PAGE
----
We want to preserve belongingness deeply — it offers us security in a real sense and a psychological sense. But unfortunately, as we do with supposed friends, we are also will to deceive ourselves about your belonginess because if done well even with self-deceit comes the brain comfort.

    The notion of connectedness in terms of care is also deceptive. Our own body does not care for us as much as most of us would imagine — you know this deeply. The foot-to-eye connectedness being likened to the person-to-the-society-to-the-forest-to-the-supernova connectedness move is a very common move. Let’s call it the connection move (CM).

    CM is helpful because it can stimulate the brain into security with the illusion of connection. The brain seeks connection because in wants human allies in times of disaster. No Supernova will help us. No tree in the Gobi Desert will be there for us. So it is an illusion which, if we are lucky, we never have to face.

    CM is also helpful because it helps us to view many relations with deeper meaning and sometimes this helps us relate better to strangers, our environment, animals and such. It is an ideology which reminds us to be thoughtful. That can’t be bad.

    So I guess it all comes down to how serious we are about our delusions and what we are expecting of them. So we can treat your problem as a deep philosophical question (not my tendency) or as a sign of psychological patterns manifesting in the useful, but deceptive human discursive mind.

    Sorry, that was long, by this is what your post made me think about.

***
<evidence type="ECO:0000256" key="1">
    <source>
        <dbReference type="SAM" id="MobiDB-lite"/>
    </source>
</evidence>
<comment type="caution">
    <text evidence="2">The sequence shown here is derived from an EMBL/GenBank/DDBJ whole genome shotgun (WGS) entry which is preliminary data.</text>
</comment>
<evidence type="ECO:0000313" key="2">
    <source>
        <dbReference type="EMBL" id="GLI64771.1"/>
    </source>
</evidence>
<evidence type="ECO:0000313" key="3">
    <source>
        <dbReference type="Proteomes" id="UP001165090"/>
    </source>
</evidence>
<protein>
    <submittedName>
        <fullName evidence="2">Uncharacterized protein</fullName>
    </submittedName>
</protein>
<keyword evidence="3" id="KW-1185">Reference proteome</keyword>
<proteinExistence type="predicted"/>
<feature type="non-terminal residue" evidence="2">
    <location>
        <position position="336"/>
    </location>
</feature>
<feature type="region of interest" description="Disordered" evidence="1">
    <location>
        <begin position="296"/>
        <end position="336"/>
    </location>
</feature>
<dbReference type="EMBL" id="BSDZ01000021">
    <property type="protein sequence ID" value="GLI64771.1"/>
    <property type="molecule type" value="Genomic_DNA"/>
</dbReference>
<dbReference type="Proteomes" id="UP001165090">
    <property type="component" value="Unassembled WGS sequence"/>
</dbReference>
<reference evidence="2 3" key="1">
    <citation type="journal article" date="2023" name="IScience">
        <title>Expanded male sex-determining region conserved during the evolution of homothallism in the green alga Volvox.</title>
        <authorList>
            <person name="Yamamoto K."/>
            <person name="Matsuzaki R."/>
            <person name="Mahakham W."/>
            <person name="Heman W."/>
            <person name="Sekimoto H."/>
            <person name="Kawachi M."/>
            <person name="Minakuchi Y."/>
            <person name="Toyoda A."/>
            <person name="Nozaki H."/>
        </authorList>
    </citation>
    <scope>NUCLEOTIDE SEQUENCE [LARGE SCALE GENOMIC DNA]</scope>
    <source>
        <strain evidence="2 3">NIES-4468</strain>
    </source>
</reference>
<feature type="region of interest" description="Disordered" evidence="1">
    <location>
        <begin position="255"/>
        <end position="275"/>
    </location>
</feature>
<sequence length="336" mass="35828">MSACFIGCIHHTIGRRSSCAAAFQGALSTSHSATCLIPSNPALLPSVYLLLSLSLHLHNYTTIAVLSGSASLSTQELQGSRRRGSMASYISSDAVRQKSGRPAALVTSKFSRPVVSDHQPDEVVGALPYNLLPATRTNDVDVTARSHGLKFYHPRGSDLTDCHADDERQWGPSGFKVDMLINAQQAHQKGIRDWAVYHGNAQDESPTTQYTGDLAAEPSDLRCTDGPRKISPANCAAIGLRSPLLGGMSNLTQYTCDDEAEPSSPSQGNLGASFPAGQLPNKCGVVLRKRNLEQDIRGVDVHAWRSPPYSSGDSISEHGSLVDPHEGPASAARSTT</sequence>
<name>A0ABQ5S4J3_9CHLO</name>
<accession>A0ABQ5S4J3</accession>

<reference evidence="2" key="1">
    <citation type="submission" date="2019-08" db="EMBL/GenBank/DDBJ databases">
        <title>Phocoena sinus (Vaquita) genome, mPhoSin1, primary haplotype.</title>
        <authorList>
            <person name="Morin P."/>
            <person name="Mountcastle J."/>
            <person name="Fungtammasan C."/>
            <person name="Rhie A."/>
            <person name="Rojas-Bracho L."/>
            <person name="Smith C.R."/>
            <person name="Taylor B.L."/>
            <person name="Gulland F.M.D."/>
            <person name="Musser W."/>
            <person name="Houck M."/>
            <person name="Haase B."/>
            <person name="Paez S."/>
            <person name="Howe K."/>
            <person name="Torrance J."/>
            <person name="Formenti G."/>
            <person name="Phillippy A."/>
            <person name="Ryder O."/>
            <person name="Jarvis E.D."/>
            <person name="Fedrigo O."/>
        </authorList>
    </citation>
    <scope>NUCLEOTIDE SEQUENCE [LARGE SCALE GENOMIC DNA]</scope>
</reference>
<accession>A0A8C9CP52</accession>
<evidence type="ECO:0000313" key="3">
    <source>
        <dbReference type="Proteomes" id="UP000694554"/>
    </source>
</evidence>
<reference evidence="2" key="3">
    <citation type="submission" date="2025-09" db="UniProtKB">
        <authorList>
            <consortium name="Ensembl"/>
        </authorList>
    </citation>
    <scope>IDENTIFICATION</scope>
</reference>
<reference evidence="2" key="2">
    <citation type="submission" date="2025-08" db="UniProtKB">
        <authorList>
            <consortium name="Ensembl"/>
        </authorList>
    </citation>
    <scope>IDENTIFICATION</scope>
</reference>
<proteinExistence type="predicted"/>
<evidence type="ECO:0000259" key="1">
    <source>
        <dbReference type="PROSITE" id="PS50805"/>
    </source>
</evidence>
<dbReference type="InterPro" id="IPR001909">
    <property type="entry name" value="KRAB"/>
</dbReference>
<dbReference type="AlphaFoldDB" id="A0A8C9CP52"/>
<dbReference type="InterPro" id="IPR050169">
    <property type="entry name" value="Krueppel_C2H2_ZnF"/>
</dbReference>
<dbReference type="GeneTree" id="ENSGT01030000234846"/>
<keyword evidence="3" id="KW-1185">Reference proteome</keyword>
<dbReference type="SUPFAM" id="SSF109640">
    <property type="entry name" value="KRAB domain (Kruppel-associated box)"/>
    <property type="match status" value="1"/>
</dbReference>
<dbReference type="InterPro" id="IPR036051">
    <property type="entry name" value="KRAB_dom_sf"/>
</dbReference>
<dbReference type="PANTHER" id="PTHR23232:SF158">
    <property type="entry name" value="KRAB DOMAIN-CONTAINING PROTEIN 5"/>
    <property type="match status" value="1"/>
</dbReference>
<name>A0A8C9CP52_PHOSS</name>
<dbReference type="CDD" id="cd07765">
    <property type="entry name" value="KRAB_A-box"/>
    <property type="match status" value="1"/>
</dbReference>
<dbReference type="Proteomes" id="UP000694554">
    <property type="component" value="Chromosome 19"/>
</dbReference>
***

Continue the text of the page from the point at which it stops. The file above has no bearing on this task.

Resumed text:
• So a couple of thoughts…I totally agree with you that god is a loaded word. When I use the word god, I do not mean to ascribe connectedness as a conscious individual. But neither do I think we as individuals are completely self contained. While I am an individual, I am part of many communities. Those communities are part of even larger communities…and so on. When we act in community, we are not all things to everyone; we are but a part of the whole.
      If I gain psychological reinforcement by recognizing my part in a larger whole, then I think that is a good thing. I would not consider it delusional (sounds too dawkinish…it’s a word…look it up…OK, maybe not), but rather a metaphor. The danger is if I start to believe the metaphor is anything but an artificial construct. For instance, I still attend church. I would not at all be insulted if someone said that I was part of the body of Christ. I agree with a lot of the teachings of Christ. I still find kinship with others who believe to others that believe to a greater/lesser extent than me. But I see the body as a metaphor. I do not necessarily think (though I strongly suspect) that without individuals there is a body of Christ. But it is a somewhat comforting thought to be part something bigger than myself (it also comes with a hell of a lot of baggage…I could do without that).
      Now as to whether the body/whole “cares,” that is debatable. I am still in the throes of disorientation to nail down my thoughts (this is why I blog). I see instances when the whole seems to be more than the sum of its parts. But in other instances, like the Third Reich, where the whole is definitely less than the sum of its parts…even downright evil (another loaded word).
      But again, I am all over the map at this point in my life. I am nothing if not a bundle of contradictions. Thanks for reading/responding.
      Ben